It’s a sparse crowd this week, as we head for the holiday season, but here is what your humble bloggers are reading when we’re not baking pies and Googling for stuffing recipes:
Kate: I just picked up the first Kill Shakespeare trade paperback. I’ve been reading the series in a piecemeal fashion as each new issue was released, but I haven’t had a chance to sit down and read the first story arc in one sitting—something I wanted to do before diving into the seventh issue. (For those who haven’t been following the series, a new story line begins with issue seven.) The book looks terrific: the colors really pop off the page, and the appendix includes a bonus story based on Julius Caesar, a nice extra for Shakespeare buffs.
Also on my reading list is Superman vs. Muhammad Ali, a reprint of a 1978 “event” comic in which the Man of Steel teams up with the Heavyweight Champion of the World to beat back an alien invasion. It’s a tremendously silly comic, but one with a fascinating history: according to DC Comics publisher Jenette Kahn, boxing promoter Don King pitched the idea after seeing the media frenzy surrounding Marvel and DC’s historic 1976 collaboration Superman vs. The Amazing Spider-Man: The Battle of the Century. The comic took nearly two years to reach newsstands because of intellectual property issues stemming from the cover design, which featured likenesses of real people: Joe Namath, Raquel Welch, Jimmy Carter, Johnny Carson, the Jackson 5. A few people refused to grant DC permission to use their faces—George C. Scott among them—delaying production and forcing cover revisions. I’d say the wait was worth it, though: the final product turned out to be a big, delicious slice of cheese, filled with goofy yet earnest dialogue, several lengthy boxing matches, and a race of aliens named The Scrubb. My inner ten-year-old enjoyed it immensely, even though I’m not usually interested in Superman. I don’t know how well it will play with actual ten-year-olds, as a big part of the fun is seeing how writer Dennis O’Neil and artist Neal Adams translated Ali’s larger-than-life persona into a comic book character.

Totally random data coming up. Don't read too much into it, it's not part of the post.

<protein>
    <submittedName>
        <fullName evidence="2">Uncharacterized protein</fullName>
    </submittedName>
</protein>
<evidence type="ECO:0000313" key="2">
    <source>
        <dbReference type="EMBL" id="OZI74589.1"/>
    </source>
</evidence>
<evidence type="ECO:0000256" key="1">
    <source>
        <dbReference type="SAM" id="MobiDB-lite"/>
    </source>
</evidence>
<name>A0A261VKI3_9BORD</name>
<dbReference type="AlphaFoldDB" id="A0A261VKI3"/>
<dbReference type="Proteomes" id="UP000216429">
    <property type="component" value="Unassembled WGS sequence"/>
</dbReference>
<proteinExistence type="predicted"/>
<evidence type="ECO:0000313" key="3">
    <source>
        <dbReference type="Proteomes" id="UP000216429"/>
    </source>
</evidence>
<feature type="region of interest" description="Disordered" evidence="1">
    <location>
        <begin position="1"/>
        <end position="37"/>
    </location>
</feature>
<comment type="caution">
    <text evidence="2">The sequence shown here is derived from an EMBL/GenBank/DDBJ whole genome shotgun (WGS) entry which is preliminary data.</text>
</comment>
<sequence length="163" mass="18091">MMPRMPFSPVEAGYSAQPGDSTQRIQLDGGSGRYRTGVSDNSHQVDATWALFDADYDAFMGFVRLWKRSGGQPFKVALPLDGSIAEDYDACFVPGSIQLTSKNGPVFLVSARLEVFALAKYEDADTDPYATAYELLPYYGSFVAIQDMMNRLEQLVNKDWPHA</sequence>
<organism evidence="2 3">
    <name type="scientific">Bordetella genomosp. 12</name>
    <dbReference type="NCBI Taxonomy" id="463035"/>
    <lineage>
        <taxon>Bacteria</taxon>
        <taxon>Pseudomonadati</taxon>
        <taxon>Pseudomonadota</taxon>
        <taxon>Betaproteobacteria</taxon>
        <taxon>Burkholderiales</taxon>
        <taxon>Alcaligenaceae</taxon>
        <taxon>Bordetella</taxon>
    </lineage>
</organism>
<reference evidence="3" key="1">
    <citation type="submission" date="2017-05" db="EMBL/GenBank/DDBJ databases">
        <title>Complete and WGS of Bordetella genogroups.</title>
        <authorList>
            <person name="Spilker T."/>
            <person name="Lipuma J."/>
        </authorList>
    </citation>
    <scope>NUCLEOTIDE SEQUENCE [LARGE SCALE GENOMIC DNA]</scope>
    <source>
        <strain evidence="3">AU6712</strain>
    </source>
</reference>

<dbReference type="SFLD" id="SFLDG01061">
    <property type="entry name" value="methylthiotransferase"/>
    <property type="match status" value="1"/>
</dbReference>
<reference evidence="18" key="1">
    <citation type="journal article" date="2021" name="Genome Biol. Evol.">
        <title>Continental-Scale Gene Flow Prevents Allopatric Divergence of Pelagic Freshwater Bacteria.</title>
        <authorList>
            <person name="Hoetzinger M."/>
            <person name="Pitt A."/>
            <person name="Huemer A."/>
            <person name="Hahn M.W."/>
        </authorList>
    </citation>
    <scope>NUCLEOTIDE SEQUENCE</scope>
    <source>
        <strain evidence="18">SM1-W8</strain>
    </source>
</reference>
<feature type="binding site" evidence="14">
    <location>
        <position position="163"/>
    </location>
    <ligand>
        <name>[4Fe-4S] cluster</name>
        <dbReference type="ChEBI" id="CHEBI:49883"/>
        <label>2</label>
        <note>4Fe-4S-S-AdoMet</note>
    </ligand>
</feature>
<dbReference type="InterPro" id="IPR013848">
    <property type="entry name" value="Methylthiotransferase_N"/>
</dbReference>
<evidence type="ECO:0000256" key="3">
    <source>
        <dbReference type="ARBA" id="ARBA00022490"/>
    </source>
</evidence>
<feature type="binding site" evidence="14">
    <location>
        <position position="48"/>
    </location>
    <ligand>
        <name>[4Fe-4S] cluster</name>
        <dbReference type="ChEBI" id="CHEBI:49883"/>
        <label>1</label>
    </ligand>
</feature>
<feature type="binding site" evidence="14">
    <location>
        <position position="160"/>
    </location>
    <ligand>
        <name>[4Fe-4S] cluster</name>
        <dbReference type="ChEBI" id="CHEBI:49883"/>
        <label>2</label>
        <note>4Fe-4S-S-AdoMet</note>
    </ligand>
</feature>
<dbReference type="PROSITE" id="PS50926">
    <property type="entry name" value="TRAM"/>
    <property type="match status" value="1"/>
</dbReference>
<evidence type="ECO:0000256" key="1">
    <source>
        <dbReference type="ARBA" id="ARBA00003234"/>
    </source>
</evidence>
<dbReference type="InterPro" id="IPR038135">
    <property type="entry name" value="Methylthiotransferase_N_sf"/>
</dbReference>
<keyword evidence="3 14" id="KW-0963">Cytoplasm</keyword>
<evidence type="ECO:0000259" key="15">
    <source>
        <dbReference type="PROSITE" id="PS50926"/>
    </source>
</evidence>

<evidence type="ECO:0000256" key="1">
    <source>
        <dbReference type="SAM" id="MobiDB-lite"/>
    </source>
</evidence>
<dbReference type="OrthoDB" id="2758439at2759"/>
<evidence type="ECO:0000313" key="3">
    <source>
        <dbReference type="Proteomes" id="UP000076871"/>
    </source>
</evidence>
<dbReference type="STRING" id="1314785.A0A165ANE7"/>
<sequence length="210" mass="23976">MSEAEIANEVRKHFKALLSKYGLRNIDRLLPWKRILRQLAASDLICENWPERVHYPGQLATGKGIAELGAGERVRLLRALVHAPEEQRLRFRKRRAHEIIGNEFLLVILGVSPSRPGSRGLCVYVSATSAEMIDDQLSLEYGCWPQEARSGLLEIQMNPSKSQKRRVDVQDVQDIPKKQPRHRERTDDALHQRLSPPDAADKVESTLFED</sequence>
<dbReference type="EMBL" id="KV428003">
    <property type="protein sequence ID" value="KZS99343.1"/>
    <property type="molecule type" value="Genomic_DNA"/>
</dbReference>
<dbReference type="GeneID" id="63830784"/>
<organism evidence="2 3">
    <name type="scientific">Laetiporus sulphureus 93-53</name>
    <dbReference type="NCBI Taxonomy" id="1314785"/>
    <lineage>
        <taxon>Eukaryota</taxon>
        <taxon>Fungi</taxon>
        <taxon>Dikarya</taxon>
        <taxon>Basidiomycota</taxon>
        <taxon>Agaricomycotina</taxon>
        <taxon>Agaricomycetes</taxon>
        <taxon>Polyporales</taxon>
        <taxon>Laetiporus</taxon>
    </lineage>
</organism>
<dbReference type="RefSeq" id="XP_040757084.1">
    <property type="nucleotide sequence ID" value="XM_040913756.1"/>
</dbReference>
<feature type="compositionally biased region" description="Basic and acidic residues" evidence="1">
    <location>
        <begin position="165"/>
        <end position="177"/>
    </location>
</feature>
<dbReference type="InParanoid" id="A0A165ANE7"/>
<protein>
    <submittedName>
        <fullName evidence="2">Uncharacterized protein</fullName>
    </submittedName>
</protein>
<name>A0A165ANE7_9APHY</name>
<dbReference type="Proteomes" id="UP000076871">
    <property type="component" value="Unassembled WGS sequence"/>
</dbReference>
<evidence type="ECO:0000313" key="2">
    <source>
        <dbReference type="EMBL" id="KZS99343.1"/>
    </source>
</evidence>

Brigid: The Robot City Adventures books look like something I would have read as a kid—the art has a real old-fashioned feel, and so do the stories—but the third and fourth books in the series just came out, and the humor and dialogue are as fresh as the look is nostalgic. The books stand on their own pretty well. The Indestructible Metal Men starts off with the sinking of a ship that is suspiciously like the Titanic, except that this ship has an inventor and his robots on board, and the robots try (unsuccessfully) to hold the ship together. After the ship sinks, one of them wanders aimlessly across the ocean floor until it ends up as a museum piece in Robot City. Sixty years later, another one is lifted from the sea by bad guys who want to take it apart and reverse-engineer it. Murder on the Robot City Express is sort of like Murder on the Orient Express if half the cast were robots (and the sinisterness was toned down to a kid-friendly level). The stories are imaginative and well written, and creator Paul Collicutt has created an interesting and suprisingly varied cast of robots as well as humans to populate his stories.
I know I’m jumping the season a bit with this, but IDW’s The Great Treasury of Christmas Stories, edited by Craig Yoe, was too good to hold off on until after Thanksgiving. The stories are all from the 1940s, 1950s, and 1960s and feature such comics stars as Walt Kelly and John Stanley as well as relative unknowns who knew how to craft a cute tale. Most of the stories revolve around Santa rising to the challenge of getting the toys delivered, but the book also includes Classics-style versions of A Christmas Carol and the nativity. Big and colorful and packed with goodies, this book evokes the same delight I used to find when I found comics under the tree.